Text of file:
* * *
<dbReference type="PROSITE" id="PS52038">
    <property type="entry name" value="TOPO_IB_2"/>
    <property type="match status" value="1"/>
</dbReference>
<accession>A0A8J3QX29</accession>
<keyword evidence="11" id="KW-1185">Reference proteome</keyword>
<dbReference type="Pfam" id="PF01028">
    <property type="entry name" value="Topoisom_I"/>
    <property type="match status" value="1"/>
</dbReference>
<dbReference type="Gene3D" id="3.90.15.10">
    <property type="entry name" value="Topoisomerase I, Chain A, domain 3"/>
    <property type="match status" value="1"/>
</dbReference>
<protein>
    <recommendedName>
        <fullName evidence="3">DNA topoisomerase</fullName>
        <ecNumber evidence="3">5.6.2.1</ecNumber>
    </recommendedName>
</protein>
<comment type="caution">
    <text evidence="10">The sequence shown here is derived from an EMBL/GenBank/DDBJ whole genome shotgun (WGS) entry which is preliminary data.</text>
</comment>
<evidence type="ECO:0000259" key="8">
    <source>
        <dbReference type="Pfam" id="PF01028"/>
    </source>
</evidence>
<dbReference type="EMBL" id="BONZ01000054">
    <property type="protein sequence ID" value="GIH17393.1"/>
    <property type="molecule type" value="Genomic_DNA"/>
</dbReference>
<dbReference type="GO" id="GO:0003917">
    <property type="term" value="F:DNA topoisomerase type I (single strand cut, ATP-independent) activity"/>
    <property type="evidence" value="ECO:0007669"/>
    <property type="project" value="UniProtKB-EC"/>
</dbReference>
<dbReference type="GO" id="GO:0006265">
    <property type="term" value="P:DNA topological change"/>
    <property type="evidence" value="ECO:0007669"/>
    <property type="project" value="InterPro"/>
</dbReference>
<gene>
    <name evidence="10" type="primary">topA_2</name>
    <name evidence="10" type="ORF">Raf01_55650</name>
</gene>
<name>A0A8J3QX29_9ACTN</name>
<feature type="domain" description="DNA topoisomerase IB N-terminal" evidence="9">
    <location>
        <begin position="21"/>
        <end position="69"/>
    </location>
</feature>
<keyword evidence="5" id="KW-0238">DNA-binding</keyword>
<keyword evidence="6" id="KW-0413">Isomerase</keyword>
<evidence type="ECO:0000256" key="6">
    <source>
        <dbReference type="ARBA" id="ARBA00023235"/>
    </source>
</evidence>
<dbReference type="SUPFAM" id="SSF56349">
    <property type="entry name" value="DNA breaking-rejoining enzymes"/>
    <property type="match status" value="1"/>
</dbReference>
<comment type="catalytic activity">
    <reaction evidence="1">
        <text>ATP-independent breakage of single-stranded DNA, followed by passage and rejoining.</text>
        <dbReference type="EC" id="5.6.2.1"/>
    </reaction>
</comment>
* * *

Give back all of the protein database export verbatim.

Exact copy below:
<dbReference type="PROSITE" id="PS52038">
    <property type="entry name" value="TOPO_IB_2"/>
    <property type="match status" value="1"/>
</dbReference>
<accession>A0A8J3QX29</accession>
<keyword evidence="11" id="KW-1185">Reference proteome</keyword>
<dbReference type="Pfam" id="PF01028">
    <property type="entry name" value="Topoisom_I"/>
    <property type="match status" value="1"/>
</dbReference>
<dbReference type="Gene3D" id="3.90.15.10">
    <property type="entry name" value="Topoisomerase I, Chain A, domain 3"/>
    <property type="match status" value="1"/>
</dbReference>
<protein>
    <recommendedName>
        <fullName evidence="3">DNA topoisomerase</fullName>
        <ecNumber evidence="3">5.6.2.1</ecNumber>
    </recommendedName>
</protein>
<comment type="caution">
    <text evidence="10">The sequence shown here is derived from an EMBL/GenBank/DDBJ whole genome shotgun (WGS) entry which is preliminary data.</text>
</comment>
<evidence type="ECO:0000259" key="8">
    <source>
        <dbReference type="Pfam" id="PF01028"/>
    </source>
</evidence>
<dbReference type="EMBL" id="BONZ01000054">
    <property type="protein sequence ID" value="GIH17393.1"/>
    <property type="molecule type" value="Genomic_DNA"/>
</dbReference>
<dbReference type="GO" id="GO:0003917">
    <property type="term" value="F:DNA topoisomerase type I (single strand cut, ATP-independent) activity"/>
    <property type="evidence" value="ECO:0007669"/>
    <property type="project" value="UniProtKB-EC"/>
</dbReference>
<dbReference type="GO" id="GO:0006265">
    <property type="term" value="P:DNA topological change"/>
    <property type="evidence" value="ECO:0007669"/>
    <property type="project" value="InterPro"/>
</dbReference>
<gene>
    <name evidence="10" type="primary">topA_2</name>
    <name evidence="10" type="ORF">Raf01_55650</name>
</gene>
<name>A0A8J3QX29_9ACTN</name>
<feature type="domain" description="DNA topoisomerase IB N-terminal" evidence="9">
    <location>
        <begin position="21"/>
        <end position="69"/>
    </location>
</feature>
<keyword evidence="5" id="KW-0238">DNA-binding</keyword>
<keyword evidence="6" id="KW-0413">Isomerase</keyword>
<evidence type="ECO:0000256" key="6">
    <source>
        <dbReference type="ARBA" id="ARBA00023235"/>
    </source>
</evidence>
<dbReference type="SUPFAM" id="SSF56349">
    <property type="entry name" value="DNA breaking-rejoining enzymes"/>
    <property type="match status" value="1"/>
</dbReference>
<comment type="catalytic activity">
    <reaction evidence="1">
        <text>ATP-independent breakage of single-stranded DNA, followed by passage and rejoining.</text>
        <dbReference type="EC" id="5.6.2.1"/>
    </reaction>
</comment>